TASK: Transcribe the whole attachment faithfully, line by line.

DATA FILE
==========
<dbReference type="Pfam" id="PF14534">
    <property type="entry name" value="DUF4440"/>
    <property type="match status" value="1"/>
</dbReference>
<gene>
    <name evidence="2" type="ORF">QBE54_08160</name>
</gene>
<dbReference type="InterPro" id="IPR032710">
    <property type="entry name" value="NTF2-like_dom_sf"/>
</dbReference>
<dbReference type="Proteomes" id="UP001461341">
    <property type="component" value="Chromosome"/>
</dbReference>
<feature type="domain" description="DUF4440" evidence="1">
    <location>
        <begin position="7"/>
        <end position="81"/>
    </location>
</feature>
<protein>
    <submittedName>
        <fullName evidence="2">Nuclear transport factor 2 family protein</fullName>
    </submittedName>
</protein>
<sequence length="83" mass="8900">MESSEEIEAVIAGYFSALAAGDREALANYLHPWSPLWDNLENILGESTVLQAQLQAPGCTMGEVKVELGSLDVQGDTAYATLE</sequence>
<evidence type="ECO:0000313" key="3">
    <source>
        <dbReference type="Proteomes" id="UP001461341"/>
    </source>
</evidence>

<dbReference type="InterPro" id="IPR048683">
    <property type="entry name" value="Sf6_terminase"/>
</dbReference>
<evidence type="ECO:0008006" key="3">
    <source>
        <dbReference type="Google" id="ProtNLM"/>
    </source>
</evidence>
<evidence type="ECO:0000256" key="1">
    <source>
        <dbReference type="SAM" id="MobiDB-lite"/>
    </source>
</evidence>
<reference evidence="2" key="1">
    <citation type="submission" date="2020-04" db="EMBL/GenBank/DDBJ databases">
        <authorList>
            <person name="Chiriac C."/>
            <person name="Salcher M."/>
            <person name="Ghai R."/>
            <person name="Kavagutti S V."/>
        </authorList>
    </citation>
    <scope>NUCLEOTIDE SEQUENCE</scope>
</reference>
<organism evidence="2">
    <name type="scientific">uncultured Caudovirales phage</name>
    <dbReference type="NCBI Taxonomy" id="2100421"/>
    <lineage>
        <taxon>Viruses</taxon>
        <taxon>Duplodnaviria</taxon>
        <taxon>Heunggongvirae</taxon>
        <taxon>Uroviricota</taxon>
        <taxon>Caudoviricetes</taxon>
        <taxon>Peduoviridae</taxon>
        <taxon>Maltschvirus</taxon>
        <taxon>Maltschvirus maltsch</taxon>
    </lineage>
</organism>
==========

<dbReference type="Pfam" id="PF14534">
    <property type="entry name" value="DUF4440"/>
    <property type="match status" value="1"/>
</dbReference>
<gene>
    <name evidence="2" type="ORF">QBE54_08160</name>
</gene>
<dbReference type="InterPro" id="IPR032710">
    <property type="entry name" value="NTF2-like_dom_sf"/>
</dbReference>
<dbReference type="Proteomes" id="UP001461341">
    <property type="component" value="Chromosome"/>
</dbReference>
<feature type="domain" description="DUF4440" evidence="1">
    <location>
        <begin position="7"/>
        <end position="81"/>
    </location>
</feature>
<protein>
    <submittedName>
        <fullName evidence="2">Nuclear transport factor 2 family protein</fullName>
    </submittedName>
</protein>
<sequence length="83" mass="8900">MESSEEIEAVIAGYFSALAAGDREALANYLHPWSPLWDNLENILGESTVLQAQLQAPGCTMGEVKVELGSLDVQGDTAYATLE</sequence>
<evidence type="ECO:0000313" key="3">
    <source>
        <dbReference type="Proteomes" id="UP001461341"/>
    </source>
</evidence>

<dbReference type="InterPro" id="IPR048683">
    <property type="entry name" value="Sf6_terminase"/>
</dbReference>
<evidence type="ECO:0008006" key="3">
    <source>
        <dbReference type="Google" id="ProtNLM"/>
    </source>
</evidence>
<evidence type="ECO:0000256" key="1">
    <source>
        <dbReference type="SAM" id="MobiDB-lite"/>
    </source>
</evidence>
<reference evidence="2" key="1">
    <citation type="submission" date="2020-04" db="EMBL/GenBank/DDBJ databases">
        <authorList>
            <person name="Chiriac C."/>
            <person name="Salcher M."/>
            <person name="Ghai R."/>
            <person name="Kavagutti S V."/>
        </authorList>
    </citation>
    <scope>NUCLEOTIDE SEQUENCE</scope>
</reference>
<organism evidence="2">
    <name type="scientific">uncultured Caudovirales phage</name>
    <dbReference type="NCBI Taxonomy" id="2100421"/>
    <lineage>
        <taxon>Viruses</taxon>
        <taxon>Duplodnaviria</taxon>
        <taxon>Heunggongvirae</taxon>
        <taxon>Uroviricota</taxon>
        <taxon>Caudoviricetes</taxon>
        <taxon>Peduoviridae</taxon>
        <taxon>Maltschvirus</taxon>
        <taxon>Maltschvirus maltsch</taxon>
    </lineage>
</organism>